Should MRI's Be Used to Diagnose Low Back Pain?
By Randi Morse
The miracles of modern medicine are astounding. Thanks to today's technological advances, it is much easier for doctors to diagnose and treat their patients. There has long been a debate about how much testing is truly necessary to diagnose a patient. One such debate involves back pain and diagnostic testing. Should doctors be using machines such as MRI's in order to diagnose low back pain?
Too Much Testing
MRI stands for magnetic resonance imaging and has been the center of the medical testing debate since the early 1990s. Back then there were critics who said that many of the MRI scans performed in California were motivated by profit. Using this equipment to test a patient is expensive, and occasionally insurance companies don't want to cover that expense.
Low Back Pain
When it comes to testing low back pain, the American College of Physicians, and the American Pain Society, created guidelines to help manage low back pain. In these guidelines they specifically state that expensive image testing for low back pain tends to lead to a misdiagnosis. Unfortunately, many doctors still don't understand that patients who complain of low back pain likely do not need to undergo an MRI. In fact, not only should doctors avoid ordering an MRI for low back pain to help save the expense, they also should avoid it to help prevent misdiagnosis.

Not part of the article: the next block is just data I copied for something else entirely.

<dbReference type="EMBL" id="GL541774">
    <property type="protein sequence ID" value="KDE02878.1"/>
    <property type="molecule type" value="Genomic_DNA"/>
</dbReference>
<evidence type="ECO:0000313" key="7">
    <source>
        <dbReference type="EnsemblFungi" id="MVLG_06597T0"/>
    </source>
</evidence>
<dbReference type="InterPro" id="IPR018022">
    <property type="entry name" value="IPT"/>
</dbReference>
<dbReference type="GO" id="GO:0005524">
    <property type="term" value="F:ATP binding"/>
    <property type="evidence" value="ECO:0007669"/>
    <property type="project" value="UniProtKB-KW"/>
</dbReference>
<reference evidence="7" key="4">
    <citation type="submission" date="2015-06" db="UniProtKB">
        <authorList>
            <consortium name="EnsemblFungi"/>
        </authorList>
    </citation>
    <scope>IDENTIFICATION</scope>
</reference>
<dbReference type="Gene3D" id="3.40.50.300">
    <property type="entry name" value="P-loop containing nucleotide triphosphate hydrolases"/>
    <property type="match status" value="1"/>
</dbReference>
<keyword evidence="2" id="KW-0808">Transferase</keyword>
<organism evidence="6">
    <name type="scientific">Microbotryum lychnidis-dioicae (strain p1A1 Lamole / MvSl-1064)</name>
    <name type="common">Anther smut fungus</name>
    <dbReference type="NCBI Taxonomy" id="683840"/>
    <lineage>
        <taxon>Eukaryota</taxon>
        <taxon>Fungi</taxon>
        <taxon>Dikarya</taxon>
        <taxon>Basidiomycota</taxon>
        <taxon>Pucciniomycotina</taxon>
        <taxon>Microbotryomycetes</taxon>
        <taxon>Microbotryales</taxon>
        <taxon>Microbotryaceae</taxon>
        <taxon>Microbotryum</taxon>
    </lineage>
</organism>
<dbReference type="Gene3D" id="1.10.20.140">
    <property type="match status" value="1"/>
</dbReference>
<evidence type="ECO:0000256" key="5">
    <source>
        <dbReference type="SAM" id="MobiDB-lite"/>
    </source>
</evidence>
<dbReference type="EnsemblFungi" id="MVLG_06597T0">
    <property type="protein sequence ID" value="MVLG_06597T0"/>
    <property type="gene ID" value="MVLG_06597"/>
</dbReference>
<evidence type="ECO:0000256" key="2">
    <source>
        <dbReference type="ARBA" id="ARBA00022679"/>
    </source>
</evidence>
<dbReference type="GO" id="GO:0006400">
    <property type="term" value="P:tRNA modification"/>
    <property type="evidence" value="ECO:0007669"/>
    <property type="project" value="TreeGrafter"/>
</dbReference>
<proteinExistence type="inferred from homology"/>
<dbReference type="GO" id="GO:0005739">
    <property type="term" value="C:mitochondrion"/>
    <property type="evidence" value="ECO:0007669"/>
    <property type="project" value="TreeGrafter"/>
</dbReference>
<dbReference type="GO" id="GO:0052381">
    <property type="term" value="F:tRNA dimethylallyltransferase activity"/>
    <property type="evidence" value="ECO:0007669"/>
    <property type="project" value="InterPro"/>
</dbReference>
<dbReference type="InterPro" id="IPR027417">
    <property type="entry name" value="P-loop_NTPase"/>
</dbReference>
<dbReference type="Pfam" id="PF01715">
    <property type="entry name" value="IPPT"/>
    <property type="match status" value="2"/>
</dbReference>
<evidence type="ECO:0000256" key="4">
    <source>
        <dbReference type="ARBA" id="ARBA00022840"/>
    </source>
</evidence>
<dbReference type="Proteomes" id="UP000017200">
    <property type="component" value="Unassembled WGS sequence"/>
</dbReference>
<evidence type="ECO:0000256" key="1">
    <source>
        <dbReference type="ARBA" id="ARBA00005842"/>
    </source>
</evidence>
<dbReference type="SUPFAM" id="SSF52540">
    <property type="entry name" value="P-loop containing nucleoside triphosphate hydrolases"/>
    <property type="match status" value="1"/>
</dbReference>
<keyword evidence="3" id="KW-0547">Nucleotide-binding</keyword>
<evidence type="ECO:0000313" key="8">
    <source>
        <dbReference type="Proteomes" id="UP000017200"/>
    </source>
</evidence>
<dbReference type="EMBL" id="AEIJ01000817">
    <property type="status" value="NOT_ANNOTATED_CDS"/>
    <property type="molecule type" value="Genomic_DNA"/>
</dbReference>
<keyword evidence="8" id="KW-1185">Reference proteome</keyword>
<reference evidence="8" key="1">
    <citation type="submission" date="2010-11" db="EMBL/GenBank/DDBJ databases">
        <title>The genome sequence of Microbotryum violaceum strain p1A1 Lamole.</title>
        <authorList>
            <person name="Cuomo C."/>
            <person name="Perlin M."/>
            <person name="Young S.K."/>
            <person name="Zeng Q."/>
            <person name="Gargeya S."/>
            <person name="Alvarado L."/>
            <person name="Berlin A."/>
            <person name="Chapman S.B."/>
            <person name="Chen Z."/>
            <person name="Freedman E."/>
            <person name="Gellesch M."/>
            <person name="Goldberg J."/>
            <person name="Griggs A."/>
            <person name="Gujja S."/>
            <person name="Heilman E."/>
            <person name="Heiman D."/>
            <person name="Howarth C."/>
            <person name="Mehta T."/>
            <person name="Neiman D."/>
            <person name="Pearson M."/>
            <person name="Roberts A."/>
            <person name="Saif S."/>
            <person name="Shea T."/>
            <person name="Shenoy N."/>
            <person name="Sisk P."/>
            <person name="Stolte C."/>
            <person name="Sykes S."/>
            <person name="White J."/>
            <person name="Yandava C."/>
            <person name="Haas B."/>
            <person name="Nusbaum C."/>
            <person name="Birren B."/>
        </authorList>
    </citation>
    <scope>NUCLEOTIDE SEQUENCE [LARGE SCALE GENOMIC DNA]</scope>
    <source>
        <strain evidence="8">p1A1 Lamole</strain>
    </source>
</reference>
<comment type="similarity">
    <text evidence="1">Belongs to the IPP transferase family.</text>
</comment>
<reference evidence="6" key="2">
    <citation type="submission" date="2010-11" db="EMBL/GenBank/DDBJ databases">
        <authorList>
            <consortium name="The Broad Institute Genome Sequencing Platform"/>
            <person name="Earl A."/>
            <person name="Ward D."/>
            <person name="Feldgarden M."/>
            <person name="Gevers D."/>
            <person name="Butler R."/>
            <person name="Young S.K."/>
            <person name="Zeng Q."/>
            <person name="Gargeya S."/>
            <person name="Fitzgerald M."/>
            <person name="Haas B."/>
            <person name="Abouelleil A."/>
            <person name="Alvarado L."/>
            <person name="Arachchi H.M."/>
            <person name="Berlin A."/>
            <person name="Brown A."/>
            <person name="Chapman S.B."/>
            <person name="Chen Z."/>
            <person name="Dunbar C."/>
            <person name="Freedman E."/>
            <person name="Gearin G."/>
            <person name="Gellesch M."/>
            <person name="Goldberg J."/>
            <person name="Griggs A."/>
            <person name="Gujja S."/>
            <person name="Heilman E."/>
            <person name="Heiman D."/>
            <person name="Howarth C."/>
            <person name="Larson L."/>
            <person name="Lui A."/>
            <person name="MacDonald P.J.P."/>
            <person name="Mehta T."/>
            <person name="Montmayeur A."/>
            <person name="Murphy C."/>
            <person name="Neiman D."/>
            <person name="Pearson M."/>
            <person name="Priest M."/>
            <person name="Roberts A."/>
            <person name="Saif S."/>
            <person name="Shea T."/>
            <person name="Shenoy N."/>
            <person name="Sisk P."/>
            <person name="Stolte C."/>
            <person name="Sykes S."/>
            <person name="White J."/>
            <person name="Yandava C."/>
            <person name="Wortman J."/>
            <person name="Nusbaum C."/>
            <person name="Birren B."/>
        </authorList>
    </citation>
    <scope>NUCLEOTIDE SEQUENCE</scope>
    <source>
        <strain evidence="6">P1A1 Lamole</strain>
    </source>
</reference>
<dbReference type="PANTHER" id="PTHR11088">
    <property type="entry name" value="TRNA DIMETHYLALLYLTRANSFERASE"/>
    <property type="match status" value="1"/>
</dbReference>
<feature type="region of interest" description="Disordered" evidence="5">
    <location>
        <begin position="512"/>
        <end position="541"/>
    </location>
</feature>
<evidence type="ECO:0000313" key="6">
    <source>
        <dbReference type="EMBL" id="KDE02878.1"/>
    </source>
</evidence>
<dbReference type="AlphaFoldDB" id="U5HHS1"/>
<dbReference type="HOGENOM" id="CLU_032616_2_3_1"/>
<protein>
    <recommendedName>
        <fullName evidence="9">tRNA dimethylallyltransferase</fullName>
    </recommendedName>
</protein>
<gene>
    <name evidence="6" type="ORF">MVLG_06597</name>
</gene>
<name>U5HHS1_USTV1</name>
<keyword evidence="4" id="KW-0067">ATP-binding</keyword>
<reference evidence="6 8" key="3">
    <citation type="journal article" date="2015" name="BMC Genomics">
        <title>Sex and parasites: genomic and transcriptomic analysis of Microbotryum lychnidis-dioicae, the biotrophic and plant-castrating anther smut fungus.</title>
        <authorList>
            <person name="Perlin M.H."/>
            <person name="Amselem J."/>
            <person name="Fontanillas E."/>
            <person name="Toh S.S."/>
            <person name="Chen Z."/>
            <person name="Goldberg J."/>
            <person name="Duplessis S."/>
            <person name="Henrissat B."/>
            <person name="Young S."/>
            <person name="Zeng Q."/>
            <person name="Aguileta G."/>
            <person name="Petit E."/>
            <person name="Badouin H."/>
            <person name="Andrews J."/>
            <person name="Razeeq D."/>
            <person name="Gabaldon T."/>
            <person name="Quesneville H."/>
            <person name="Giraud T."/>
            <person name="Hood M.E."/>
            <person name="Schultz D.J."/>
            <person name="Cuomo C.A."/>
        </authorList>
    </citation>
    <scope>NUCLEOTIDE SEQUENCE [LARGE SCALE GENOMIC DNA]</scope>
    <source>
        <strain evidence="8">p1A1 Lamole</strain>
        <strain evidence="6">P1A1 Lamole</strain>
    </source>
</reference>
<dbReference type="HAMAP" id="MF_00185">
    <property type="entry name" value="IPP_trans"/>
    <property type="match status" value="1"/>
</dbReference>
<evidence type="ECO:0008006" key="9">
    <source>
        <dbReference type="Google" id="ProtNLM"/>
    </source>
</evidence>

Having an MRI test done to help diagnose your low back pain may produce a false positive. For example, there are many times when people get a slipped disc. What your doctor may not tell you is that slipped discs are often likely to resolve on their own. If your physician orders an MRI and notices the slipped disc, they may prescribe narcotics, which many patients do not want to take unless they find it a necessity, or they may even schedule surgery to repair the situation.
But what if that disc goes back into alignment all on its own? Your doctor may think they're doing the right thing because the MRI told them what was wrong, but they may rush to judgment, which could cause you to pay a great deal more money, and deal with much more hassle, then you should have. This doesn't mean that you should avoid an MRI if your physician orders one. Instead of simply defying your doctor, ask your doctor if the test is medically necessary.
When it comes to dealing with low back pain, you may find yourself better served to visit your local chiropractor at The Joint Chiropractic. Chiropractors are experts on back pain and are often able to diagnose, and treat, back problems directly from their office and prevent the prescription of addictive painkillers or surgery.
To learn more about your health, wellness and fitness, see your local chiropractor at The Joint Chiropractic in Columbia, South Carolina.